I had dinner at Northfield's pizza farm last night. We ate pepperoni pizza, drank Surly, and played frisbee. I also finished this book. As I brainstormed for the review, I realized that nine of my last ten reviews cover books written by women. I hope to maintain this gender imbalance. This is also the second book in a row written by a woman named "Claire" (I just finished Claire Messud's Burning Girl ) This was unintentional (and not important or interesting). This review is about Claire Fuller, English author of three novels. Swimming Lessons is her second book. Her third novel, Bitter Orange, will be released this month.
Fuller's Swimming Lessons came on my radar last year when it was a Book of the Month pick. I didn't choose it, for whatever reason, but considered returning to it at some point. The first thing to know about Swimming Lessons is that the entire plot feels open to reader interpretation. For that reason, it's hard to give an accurate synopsis. The gist is that a Norwegian woman, Ingrid, disappears from her home. She has a husband (but resents him because he's a pompous asshole) and children (but resents them because they are boring and always hungry). Yes-- this is another story about a woman who gives up a degree/ financial security in order to care for husband/ children...and it makes her miserable. Ingrid writes a series of (v. depressing) letters to her husband describing the gloom of motherhood, but she never actually gives him the letters. Instead, she hides the letters in books lying around the house. One morning, Ingrid walks towards the sea and simply disappears. Is it an escape? Suicide? Drowning?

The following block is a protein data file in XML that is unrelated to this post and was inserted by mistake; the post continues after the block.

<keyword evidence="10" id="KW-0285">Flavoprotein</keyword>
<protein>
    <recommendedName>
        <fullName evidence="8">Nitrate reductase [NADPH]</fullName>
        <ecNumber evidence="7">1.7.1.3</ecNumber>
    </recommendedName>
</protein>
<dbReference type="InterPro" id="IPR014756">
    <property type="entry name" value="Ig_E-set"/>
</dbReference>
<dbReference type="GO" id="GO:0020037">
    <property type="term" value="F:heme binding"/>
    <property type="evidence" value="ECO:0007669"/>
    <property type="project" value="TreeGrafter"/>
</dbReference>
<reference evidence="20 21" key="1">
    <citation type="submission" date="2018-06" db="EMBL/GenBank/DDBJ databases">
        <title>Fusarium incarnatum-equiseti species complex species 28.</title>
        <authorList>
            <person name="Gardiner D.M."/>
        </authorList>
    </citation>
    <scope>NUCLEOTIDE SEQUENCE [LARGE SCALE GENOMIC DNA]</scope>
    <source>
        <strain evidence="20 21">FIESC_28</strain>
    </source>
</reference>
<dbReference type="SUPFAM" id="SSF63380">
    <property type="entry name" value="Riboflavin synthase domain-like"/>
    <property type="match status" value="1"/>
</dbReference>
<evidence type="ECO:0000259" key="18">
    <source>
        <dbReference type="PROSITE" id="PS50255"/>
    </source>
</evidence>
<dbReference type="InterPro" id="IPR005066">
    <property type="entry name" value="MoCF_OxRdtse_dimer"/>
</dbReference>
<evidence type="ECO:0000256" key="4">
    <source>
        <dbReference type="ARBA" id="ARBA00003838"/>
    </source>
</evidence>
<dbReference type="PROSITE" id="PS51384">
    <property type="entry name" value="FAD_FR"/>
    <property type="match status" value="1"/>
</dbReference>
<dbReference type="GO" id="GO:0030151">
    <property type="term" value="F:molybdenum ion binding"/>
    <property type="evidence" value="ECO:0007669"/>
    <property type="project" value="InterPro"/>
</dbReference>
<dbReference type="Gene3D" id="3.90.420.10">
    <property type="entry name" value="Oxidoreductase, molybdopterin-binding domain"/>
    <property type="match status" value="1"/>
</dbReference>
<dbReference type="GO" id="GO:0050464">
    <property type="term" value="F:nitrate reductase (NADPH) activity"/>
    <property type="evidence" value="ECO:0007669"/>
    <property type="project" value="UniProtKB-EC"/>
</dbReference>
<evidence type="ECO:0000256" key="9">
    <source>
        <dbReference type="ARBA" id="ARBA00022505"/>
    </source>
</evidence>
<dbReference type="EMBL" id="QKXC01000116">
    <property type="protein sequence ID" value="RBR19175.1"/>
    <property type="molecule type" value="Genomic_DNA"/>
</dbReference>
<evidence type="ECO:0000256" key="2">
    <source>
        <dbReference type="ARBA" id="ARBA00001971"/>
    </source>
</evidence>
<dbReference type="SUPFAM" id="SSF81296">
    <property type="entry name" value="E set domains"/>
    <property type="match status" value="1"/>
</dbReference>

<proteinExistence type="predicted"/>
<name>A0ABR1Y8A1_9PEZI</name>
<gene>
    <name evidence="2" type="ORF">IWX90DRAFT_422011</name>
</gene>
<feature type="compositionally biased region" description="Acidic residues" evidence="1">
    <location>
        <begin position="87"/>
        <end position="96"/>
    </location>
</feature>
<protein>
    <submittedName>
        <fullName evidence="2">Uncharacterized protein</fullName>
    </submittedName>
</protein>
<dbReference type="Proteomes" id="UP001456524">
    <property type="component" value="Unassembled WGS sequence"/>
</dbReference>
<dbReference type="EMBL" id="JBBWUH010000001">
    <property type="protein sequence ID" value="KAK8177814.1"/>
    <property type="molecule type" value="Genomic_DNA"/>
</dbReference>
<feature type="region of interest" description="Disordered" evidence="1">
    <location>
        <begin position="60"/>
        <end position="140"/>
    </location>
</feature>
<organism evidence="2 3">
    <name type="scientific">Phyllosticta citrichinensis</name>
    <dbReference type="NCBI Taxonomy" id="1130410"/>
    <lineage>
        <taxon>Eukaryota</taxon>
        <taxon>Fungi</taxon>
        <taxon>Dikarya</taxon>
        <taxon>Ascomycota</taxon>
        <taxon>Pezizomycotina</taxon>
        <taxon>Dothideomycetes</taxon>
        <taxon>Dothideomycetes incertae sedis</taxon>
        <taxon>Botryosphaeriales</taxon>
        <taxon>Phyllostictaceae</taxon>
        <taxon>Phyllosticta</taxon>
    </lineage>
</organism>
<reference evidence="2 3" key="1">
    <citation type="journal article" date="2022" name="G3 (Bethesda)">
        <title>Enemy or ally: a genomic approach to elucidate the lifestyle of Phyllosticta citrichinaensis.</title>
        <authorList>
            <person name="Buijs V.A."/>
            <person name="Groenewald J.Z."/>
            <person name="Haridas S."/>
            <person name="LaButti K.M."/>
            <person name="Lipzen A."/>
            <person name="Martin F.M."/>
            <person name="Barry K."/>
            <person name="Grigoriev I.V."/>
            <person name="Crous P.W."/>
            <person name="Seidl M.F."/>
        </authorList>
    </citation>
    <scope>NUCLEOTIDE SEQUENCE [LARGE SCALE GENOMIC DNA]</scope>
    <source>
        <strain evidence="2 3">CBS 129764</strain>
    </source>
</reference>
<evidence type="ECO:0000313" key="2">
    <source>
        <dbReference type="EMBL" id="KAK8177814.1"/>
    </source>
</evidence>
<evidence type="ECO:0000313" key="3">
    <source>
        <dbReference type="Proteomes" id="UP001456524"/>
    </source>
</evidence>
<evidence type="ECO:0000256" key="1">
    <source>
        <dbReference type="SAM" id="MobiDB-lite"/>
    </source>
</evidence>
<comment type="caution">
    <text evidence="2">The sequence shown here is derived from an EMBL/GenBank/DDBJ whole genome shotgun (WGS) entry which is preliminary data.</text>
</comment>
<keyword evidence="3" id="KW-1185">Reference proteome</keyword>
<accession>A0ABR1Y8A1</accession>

This book is simply OK/fine. The characters don't feel interesting or complex enough to draw me in. I also hate Ingrid's husband, Gil. I sense that Fuller wants us to sympathize with him at points (I refuse). Gil is a jerk and a terrible husband. I've seen this book compared to Celeste Ng's Everything I Never Told You. I can see the similarities, though I think Ng's novel is so much better.
For what it's worth, I read this as a tale of extreme marital discord, depression, and suicide. As I mentioned, Fuller leaves plenty of space for interpretation, so I'd love to discuss this with other people.